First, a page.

Under the bailout, Greece needed to clock a primary surplus of 0.5 per cent of output in 2016, followed by 1.75 per cent this year and 3.5 per cent in 2018.
The European Commission said the Eurostat data indicated a budget surplus excluding debt service - known as a primary surplus - of 4.2 per cent of GDP in 2016.
The government's estimate of the primary budget surplus, under the terms of the bailout, is based on data released by the country's statistics agency ELSTAT on Friday.
Greece far exceeded its worldwide lenders' demands for budget savings past year, official data showed on Friday, outstripping even 2017's target and presenting a strong case for unlocking more bailout funds.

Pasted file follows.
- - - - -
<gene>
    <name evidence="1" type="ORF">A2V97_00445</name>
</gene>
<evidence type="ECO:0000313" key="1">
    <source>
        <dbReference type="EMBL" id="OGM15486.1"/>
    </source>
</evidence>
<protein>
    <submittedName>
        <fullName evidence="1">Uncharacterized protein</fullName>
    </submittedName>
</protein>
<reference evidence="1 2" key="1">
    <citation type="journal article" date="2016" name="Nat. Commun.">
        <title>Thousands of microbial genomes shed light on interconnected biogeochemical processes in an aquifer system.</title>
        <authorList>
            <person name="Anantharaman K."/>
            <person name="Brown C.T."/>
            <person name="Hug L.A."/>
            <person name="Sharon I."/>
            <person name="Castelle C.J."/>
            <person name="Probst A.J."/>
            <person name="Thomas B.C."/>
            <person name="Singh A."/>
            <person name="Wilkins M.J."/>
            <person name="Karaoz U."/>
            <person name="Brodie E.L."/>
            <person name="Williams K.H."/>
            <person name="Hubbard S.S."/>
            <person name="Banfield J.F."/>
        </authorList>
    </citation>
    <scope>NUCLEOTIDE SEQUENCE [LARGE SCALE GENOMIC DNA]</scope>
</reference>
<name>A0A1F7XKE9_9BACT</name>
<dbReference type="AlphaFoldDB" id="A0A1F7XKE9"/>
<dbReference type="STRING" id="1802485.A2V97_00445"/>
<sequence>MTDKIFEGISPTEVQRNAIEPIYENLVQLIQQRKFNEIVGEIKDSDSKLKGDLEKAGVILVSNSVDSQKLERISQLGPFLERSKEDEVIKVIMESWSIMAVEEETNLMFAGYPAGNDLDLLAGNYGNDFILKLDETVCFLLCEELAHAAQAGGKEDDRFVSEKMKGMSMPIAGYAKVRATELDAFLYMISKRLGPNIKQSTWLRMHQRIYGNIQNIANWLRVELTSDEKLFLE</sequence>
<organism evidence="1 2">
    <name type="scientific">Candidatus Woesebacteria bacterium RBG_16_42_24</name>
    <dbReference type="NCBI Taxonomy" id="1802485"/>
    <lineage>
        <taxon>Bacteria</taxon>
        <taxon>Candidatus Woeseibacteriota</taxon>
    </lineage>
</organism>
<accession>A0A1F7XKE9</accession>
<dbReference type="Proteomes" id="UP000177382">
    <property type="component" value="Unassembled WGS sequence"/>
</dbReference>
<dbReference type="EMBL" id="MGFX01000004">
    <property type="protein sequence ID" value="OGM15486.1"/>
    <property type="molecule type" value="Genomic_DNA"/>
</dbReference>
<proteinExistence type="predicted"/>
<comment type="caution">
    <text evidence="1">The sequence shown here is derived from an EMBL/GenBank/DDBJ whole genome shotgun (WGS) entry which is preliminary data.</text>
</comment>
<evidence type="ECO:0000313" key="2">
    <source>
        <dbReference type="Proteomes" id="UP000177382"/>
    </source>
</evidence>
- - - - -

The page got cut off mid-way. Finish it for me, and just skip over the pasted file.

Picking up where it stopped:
Greece achieved a primary budget surplus of about four per cent of gross domestic product a year ago, outperforming its 0.5 per cent of GDP target under its bailout programme, a government official told Reuters yesterday.
European Union and International Monetary Fund officials arrived in Athens last night as Greece's €86 billion bailout program talks continue and Greek politicians are looking to Mario Draghi to start printing Monday as capital flows out of the banks at unprecedented rates.
Athens hopes to discuss the fund's participation and its projections at the sidelines of the IMF's spring meetings in Washington.
Achieving high primary budget surpluses is key to the third bailout signed by Greece in mid-2015. Either way, it far overshot the initial target of 0.5 percent of GDP. "The data suggests that the 2017 fiscal target under the bailout program is fully attainable under the current baseline macroeconomic scenario".